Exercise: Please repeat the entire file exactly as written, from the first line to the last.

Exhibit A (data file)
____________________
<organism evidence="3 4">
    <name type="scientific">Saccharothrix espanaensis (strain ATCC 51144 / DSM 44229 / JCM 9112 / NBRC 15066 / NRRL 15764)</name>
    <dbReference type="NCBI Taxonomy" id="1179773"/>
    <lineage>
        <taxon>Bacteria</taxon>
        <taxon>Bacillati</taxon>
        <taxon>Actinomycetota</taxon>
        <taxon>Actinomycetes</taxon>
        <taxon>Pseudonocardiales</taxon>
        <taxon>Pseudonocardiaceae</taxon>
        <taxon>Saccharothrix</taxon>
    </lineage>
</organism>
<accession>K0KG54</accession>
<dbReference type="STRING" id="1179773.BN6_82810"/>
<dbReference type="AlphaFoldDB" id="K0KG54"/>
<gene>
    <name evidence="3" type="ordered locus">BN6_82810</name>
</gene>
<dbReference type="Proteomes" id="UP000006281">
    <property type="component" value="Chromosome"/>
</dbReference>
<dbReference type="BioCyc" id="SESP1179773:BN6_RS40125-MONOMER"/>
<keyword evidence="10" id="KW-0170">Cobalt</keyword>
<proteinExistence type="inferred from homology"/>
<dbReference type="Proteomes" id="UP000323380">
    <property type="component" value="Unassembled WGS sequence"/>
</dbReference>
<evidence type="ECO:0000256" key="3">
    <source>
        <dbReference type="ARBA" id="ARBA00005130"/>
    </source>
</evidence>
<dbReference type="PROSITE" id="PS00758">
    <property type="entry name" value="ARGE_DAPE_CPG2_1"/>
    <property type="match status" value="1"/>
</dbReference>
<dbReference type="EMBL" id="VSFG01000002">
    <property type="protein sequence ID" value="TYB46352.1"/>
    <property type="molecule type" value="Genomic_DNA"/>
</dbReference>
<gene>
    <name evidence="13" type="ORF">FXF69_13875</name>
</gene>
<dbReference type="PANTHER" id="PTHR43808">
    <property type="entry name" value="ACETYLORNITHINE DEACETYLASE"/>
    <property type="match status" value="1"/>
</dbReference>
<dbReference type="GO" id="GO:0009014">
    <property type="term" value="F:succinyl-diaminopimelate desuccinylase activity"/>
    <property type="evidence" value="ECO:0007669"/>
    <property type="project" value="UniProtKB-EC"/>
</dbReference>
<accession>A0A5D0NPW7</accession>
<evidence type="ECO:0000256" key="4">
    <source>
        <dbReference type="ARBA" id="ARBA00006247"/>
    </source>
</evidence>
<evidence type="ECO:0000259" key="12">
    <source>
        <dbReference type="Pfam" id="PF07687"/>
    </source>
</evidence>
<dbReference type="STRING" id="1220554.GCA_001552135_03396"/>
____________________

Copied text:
<organism evidence="3 4">
    <name type="scientific">Saccharothrix espanaensis (strain ATCC 51144 / DSM 44229 / JCM 9112 / NBRC 15066 / NRRL 15764)</name>
    <dbReference type="NCBI Taxonomy" id="1179773"/>
    <lineage>
        <taxon>Bacteria</taxon>
        <taxon>Bacillati</taxon>
        <taxon>Actinomycetota</taxon>
        <taxon>Actinomycetes</taxon>
        <taxon>Pseudonocardiales</taxon>
        <taxon>Pseudonocardiaceae</taxon>
        <taxon>Saccharothrix</taxon>
    </lineage>
</organism>
<accession>K0KG54</accession>
<dbReference type="STRING" id="1179773.BN6_82810"/>
<dbReference type="AlphaFoldDB" id="K0KG54"/>
<gene>
    <name evidence="3" type="ordered locus">BN6_82810</name>
</gene>
<dbReference type="Proteomes" id="UP000006281">
    <property type="component" value="Chromosome"/>
</dbReference>
<dbReference type="BioCyc" id="SESP1179773:BN6_RS40125-MONOMER"/>
<keyword evidence="10" id="KW-0170">Cobalt</keyword>
<proteinExistence type="inferred from homology"/>
<dbReference type="Proteomes" id="UP000323380">
    <property type="component" value="Unassembled WGS sequence"/>
</dbReference>
<evidence type="ECO:0000256" key="3">
    <source>
        <dbReference type="ARBA" id="ARBA00005130"/>
    </source>
</evidence>
<dbReference type="PROSITE" id="PS00758">
    <property type="entry name" value="ARGE_DAPE_CPG2_1"/>
    <property type="match status" value="1"/>
</dbReference>
<dbReference type="EMBL" id="VSFG01000002">
    <property type="protein sequence ID" value="TYB46352.1"/>
    <property type="molecule type" value="Genomic_DNA"/>
</dbReference>
<gene>
    <name evidence="13" type="ORF">FXF69_13875</name>
</gene>
<dbReference type="PANTHER" id="PTHR43808">
    <property type="entry name" value="ACETYLORNITHINE DEACETYLASE"/>
    <property type="match status" value="1"/>
</dbReference>
<dbReference type="GO" id="GO:0009014">
    <property type="term" value="F:succinyl-diaminopimelate desuccinylase activity"/>
    <property type="evidence" value="ECO:0007669"/>
    <property type="project" value="UniProtKB-EC"/>
</dbReference>
<accession>A0A5D0NPW7</accession>
<evidence type="ECO:0000256" key="4">
    <source>
        <dbReference type="ARBA" id="ARBA00006247"/>
    </source>
</evidence>
<evidence type="ECO:0000259" key="12">
    <source>
        <dbReference type="Pfam" id="PF07687"/>
    </source>
</evidence>
<dbReference type="STRING" id="1220554.GCA_001552135_03396"/>